During a Wednesday meeting in Washington on WTO reform efforts, U.S. Trade Representative Robert Lighthizer, EU Trade Commissioner Cecilia Malmstrom and Japanese Minister of Economy, Trade and Industry Hiroshige Seko “confirmed their support for the timely initiation of WTO negotiations on trade-related aspects of electronic commerce that seek to achieve a high standard agreement with the participation of as many WTO members as possible.”
The nod of support came almost at the very end of the joint statement, which didn’t include any further details on the vision for a potential e-commerce agreement but highlighted U.S., EU and Japanese efforts to reform the WTO.
The WTO in September 1998 officially started a work program on e-commerce. The body released its latest publication on the topic in November, highlighting the potential impact of blockchain in international trade.
Lighthizer, Malmstrom and Seko instructed their staff to finalize “trilateral text-based work” on industrial subsidies by spring to engage other key WTO members after that, as appropriate, the statement says.
The ministers also agreed to cooperate on the issue of forced technology transfer, including the development of new rules, the relationship between forced tech transfer and export controls, investment review for national security purposes and enforcement and to take further stock of the cooperation by spring, the statement says.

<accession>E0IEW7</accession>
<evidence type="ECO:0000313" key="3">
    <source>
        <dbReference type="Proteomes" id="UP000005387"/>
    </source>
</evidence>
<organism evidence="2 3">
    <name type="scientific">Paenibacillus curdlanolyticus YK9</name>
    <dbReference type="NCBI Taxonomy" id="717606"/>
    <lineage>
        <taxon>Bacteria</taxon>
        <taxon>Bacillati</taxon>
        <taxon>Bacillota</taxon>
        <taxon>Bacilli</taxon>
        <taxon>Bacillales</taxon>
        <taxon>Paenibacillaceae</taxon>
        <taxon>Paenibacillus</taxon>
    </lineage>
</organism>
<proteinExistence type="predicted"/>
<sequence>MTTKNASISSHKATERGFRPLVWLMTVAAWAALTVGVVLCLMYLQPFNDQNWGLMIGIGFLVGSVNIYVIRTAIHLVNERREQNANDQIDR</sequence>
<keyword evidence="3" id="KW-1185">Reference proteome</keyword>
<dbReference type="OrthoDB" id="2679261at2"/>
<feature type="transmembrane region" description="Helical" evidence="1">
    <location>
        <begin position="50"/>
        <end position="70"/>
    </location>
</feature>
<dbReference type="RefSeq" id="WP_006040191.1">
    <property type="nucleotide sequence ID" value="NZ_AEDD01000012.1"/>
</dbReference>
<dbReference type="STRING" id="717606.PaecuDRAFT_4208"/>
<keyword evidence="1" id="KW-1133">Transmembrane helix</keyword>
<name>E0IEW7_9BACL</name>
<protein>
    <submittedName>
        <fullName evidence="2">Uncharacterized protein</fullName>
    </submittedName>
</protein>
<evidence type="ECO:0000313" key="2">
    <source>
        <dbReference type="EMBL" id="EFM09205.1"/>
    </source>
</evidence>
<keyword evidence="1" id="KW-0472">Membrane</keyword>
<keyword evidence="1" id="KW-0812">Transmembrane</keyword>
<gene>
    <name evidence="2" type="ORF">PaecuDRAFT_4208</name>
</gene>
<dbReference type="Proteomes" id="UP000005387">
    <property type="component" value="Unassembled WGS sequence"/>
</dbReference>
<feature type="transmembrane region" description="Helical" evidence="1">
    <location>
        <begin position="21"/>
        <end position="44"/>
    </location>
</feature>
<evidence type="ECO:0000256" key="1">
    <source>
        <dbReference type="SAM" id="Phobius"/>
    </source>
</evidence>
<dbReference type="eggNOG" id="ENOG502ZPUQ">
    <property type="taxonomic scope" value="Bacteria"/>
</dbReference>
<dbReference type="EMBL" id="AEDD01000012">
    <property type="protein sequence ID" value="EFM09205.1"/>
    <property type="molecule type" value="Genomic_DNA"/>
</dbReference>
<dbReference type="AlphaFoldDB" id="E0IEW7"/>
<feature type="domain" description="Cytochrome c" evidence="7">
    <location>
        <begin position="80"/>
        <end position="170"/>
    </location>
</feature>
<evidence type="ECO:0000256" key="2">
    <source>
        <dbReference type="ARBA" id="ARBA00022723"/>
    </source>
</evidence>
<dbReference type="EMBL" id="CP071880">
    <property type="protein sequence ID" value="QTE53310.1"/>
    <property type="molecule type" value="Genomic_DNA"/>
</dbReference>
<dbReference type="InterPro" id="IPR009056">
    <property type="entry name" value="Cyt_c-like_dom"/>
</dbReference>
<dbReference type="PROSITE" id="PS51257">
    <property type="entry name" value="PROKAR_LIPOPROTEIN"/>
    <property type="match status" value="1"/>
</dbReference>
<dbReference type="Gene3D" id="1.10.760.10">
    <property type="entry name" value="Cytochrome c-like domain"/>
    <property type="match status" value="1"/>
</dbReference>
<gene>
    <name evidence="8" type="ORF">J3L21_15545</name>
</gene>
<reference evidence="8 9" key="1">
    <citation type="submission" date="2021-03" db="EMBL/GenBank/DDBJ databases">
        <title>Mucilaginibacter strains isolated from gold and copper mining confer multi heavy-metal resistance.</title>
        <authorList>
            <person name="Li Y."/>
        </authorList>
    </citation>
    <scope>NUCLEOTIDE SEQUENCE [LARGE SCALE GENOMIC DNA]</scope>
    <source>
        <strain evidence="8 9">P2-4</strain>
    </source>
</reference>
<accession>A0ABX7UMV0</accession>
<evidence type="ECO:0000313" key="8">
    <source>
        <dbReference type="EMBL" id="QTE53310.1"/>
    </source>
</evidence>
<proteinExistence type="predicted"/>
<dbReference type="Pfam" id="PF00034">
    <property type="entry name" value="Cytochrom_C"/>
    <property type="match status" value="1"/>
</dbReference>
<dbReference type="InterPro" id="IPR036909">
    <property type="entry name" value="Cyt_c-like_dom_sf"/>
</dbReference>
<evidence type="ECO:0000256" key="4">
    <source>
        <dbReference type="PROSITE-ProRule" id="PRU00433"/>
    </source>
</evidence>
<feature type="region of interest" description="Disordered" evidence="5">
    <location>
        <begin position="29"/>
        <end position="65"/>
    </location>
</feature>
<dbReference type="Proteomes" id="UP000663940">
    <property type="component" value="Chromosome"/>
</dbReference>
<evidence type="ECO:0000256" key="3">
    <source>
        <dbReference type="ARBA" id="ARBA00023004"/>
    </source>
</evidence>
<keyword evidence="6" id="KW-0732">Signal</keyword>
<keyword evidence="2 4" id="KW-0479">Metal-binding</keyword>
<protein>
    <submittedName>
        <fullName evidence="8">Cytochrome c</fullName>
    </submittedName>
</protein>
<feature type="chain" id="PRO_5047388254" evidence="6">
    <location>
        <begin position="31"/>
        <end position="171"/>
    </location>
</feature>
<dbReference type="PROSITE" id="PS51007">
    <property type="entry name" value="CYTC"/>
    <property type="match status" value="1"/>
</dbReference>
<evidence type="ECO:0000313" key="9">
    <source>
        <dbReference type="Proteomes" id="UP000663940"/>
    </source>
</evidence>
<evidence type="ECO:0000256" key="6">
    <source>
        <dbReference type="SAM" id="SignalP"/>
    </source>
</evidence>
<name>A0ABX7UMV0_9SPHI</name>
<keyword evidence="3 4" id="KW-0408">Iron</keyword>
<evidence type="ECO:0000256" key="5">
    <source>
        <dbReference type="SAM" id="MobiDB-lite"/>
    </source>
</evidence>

The officials agreed to intensify engagement with other trading partners to advance a joint transparency and notification proposal their governments submitted to the WTO Goods Council in November.
Lighthizer, Malmstrom and Seko “also reiterated their call on advanced WTO members claiming developing country status to undertake full commitments in ongoing and future WTO negotiations,” the joint statement says.
Speaking in Washington this week, Malmstrom several times called out China’s business practices and on Thursday said her meeting with Seko and Lighthizer focused on addressing unfair trade practices, mainly by China.
“We need to update the rules facing this century’s realities, particularly unfair trade transfers from China, like forced technology transfer and state subsidies,” Malmstrom said during an event at the Atlantic Council on Thursday. “That has to be addressed in the WTO, and this is what we are doing, for instance, in the trilateral work with the U.S. and Japan.”
She said WTO reform should aim to find a way to get China more engaged, as members have hoped for changes in China’s business policies that haven’t taken place.
On another WTO issue, Malmstrom said the WTO Appellate Body must be preserved, mentioning that the EU has made concrete proposals to improve it.
The U.S. in December rejected the latest EU proposal, which was submitted jointly with China and India.
The Trump administration has expressed repeated concerns that some Appellate Body rulings exceed the panel’s authority, infringing on national sovereignty.
Malmstrom said the World Economic Forum annual meeting in Davos, Switzerland, later this month could be a good venue to hold talks with the U.S. regarding the Appellate Body.
She called on the U.S. to lift its block on appointments of new members to the Appellate Body.
Three of seven slots on the body are currently occupied, the minimum number of members required for the panel to issue rulings, and one of those panelists is set to leave the Appellate Body by the end of 2019.
“Can we deal with conflicts at an earlier stage so they don’t have to land in formal dispute settlement?” Malmstrom asked. “That, we probably can do, and here we’re working, again, with the U.S. and Japan. We’re just starting to see what can be done to reform” the process.
The U.S.-EU-Japan joint statement plan to further engage on WTO reform efforts during the G20 Ministerial Meeting on Trade and the Digital Economy in Tsukuba, Japan, in June.